The CNRep was less good at discriminating children with language difficulties than it had been in older children (effect size, η2 = .10) but the data suggested that this might be because of articulatory difficulties. We derived a measure that was intended to act as a purer index of phonological STM by using a regression equation to compute the mismatch between the score obtained with three- to five-syllable nonwords and that predicted from the two-syllable score. This phonological STM score did a better job than the raw nonword repetition total at discriminating children in the “language risk” group from the “low risk” group (η2 = .15), and it was significantly heritable (h2g = .61) on DeFries–Fulker analysis.
The Rice–Wexler subtests were combined to give a single index of verb inflections. This was highly skewed, consistent with the extended optional infinitive theory, which maintains that most children have mastered this aspect of grammar by 4 years of age. The skewing does not affect results from DeFries–Fulker analysis and may indeed be a useful indicator of a major gene effect (Bishop, 2005). Heritability of poor performance on verb inflections was high (h2g = .74).
The next question was whether the two tests were different markers of the same underlying problem, as suggested by those theorists who attribute syntactic deficits to problems with phonological processing. The association between the two deficits was significant but not high: 14% of the sample were impaired on phonological STM only, 11% on verb inflections only, and 9% on both: [var phi] = .257, p < .01. The fact that both measures were significantly heritable suggests that this lack of agreement is not readily explained by poor test reliability, as an unreliable test would simply show up on DeFries–Fulker analysis as having a large e2g term. To investigate the extent of aetiological overlap between the measures, a bivariate extension of DeFries–Fulker analysis was used. This involves predicting the score of twin B on test Y from the score of twin A on text X, after scaling both measures appropriately (Purcell et al., 2001). If the prediction is improved by including the genetic relationship between the twins in the equation, then this points to some genetic overlap in the aetiology of the two deficits. In this instance, the parameter h2g.xy was close to zero. This means that for probands who were low on X, there was no evidence for genetic factors that also caused low Y.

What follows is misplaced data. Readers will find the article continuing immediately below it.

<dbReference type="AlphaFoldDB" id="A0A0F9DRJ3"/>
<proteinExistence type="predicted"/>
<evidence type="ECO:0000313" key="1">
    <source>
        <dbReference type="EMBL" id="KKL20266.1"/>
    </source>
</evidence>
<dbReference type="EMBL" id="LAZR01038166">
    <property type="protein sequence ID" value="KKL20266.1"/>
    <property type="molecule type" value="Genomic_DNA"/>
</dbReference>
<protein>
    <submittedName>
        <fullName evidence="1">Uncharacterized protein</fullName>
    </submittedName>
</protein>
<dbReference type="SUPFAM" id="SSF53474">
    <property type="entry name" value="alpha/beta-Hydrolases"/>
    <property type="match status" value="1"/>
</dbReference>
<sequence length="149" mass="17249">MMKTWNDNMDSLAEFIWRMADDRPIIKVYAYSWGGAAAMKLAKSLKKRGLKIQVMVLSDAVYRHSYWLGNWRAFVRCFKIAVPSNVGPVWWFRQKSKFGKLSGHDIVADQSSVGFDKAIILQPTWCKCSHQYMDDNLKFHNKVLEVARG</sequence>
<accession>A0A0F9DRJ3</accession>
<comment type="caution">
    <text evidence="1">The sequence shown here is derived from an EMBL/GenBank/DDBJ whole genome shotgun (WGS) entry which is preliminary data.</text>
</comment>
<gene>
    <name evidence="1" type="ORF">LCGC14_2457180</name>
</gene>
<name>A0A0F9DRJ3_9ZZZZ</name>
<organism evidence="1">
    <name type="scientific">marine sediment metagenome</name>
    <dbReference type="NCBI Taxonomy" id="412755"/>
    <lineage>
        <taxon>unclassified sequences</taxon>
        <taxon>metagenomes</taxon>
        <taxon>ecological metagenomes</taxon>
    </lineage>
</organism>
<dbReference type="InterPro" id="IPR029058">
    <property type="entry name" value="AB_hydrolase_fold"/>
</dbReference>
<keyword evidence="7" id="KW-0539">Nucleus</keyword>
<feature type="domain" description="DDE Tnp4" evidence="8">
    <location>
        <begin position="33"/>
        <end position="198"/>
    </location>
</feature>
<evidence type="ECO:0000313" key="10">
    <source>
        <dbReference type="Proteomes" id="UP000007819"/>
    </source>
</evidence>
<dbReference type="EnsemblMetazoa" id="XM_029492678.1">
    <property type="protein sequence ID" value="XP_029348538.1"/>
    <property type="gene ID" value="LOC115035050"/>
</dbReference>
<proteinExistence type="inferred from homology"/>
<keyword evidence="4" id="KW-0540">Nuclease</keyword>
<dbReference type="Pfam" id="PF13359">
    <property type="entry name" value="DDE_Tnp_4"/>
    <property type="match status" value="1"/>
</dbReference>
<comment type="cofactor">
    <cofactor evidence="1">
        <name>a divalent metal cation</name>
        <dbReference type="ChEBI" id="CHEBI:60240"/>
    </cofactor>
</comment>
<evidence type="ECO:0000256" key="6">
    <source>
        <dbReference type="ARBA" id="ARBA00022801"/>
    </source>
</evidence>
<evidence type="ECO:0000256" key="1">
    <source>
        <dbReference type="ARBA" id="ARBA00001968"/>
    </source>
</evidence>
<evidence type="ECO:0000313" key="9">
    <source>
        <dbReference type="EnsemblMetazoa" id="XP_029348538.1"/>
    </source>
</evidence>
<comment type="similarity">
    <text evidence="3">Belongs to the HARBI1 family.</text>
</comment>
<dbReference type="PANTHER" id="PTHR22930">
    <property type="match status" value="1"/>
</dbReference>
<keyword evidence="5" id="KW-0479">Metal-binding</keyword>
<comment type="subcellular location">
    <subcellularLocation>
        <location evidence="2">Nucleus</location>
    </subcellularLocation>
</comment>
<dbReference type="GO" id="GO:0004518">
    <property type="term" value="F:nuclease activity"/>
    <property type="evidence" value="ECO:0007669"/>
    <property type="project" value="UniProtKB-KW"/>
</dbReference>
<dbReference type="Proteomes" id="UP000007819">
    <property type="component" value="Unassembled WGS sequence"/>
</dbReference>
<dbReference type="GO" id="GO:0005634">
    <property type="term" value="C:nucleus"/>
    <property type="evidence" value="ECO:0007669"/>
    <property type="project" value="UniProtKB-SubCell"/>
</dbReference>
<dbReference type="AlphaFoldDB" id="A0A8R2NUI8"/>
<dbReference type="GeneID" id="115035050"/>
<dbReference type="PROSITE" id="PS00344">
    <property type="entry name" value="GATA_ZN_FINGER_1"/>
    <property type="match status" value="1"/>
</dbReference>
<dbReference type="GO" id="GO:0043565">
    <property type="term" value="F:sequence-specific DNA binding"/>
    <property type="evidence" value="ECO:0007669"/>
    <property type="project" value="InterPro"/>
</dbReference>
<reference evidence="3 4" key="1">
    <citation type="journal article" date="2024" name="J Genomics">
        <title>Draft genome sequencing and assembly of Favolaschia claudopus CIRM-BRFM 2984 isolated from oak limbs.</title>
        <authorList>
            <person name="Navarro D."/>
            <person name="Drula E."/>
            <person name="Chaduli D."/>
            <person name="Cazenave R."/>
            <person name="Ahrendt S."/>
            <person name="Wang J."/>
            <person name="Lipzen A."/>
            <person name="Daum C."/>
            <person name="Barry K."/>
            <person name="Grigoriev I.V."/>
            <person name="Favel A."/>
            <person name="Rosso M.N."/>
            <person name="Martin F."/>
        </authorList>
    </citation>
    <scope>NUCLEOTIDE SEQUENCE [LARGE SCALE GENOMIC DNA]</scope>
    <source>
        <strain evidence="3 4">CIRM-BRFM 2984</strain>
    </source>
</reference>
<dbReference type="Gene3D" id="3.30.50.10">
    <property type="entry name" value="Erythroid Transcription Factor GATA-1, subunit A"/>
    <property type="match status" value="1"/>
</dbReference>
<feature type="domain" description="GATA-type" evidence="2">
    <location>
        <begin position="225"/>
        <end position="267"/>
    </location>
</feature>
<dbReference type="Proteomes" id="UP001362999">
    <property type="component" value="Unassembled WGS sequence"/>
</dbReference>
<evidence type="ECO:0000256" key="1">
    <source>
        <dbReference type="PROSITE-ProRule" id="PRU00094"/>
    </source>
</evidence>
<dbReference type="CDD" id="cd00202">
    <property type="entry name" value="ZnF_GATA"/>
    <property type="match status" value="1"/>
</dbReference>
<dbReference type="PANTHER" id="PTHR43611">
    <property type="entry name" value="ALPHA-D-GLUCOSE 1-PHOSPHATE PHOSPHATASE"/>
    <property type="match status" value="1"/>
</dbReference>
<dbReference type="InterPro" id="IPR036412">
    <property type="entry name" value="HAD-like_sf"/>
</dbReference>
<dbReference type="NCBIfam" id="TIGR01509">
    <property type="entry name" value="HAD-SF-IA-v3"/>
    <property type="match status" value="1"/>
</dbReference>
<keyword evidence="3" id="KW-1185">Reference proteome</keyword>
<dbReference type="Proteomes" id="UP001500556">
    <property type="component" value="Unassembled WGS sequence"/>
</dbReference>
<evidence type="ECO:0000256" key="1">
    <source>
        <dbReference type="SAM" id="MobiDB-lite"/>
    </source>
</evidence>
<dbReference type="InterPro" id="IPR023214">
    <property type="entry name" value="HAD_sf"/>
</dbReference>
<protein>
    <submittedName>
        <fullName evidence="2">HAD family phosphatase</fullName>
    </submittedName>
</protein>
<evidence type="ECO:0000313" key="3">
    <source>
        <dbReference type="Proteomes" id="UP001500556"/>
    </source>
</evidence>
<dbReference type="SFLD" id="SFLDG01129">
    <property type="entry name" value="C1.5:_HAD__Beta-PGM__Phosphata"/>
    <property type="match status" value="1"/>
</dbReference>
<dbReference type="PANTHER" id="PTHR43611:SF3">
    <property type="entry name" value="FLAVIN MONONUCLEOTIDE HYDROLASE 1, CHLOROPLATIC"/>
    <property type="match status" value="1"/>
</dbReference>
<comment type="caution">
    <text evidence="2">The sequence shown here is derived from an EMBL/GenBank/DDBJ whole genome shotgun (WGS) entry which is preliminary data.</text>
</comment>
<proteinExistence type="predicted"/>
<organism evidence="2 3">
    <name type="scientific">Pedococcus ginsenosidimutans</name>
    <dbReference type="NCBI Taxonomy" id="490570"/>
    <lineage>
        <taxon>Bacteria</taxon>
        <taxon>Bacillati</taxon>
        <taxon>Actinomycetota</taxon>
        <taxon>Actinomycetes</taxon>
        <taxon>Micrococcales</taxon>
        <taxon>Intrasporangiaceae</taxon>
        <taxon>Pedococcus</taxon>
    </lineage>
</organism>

These results were surprising and challenge those who see syntactic deficits and phonological problems as having common origins. Supplementary analyses of the data ruled out alternative explanations of poor syntax in terms of weak vocabulary, poor articulation, or low IQ, suggesting that this is a rather specialized area of impairment. Interestingly, one other language test was highly heritable and did show genetic overlap with the verb inflections measure, and this was a test of sentence comprehension, CELF-R Sentence Structure (Semel, Wiig, & Secord, 1987), in which the task is to select from syntactic and semantic foils a picture that matches a spoken sentence. This suggests that the genes that affect verb inflectional skill may have broader effects on computation of syntactic relationships between sentence elements, as proposed by Van der Lely (2005).
This study threw up the same puzzle as did the earlier work with the ART—namely, how to explain the fact that different areas of language deficit (in this case phonological STM and verb inflections) were significantly, albeit weakly, correlated, when the twin analysis suggested that they had different origins. As with the previous work, one interpretation is in terms of additive risk factors; children with a double deficit may be more likely to have clinically significant language problems and hence find their way into a study such as this. Given that both of the measures were heritable, another possibility is that there may be assortative mating for language disorder, so that parents with either kind of impairment tend to have children together. To test this idea we would need to assess parents directly.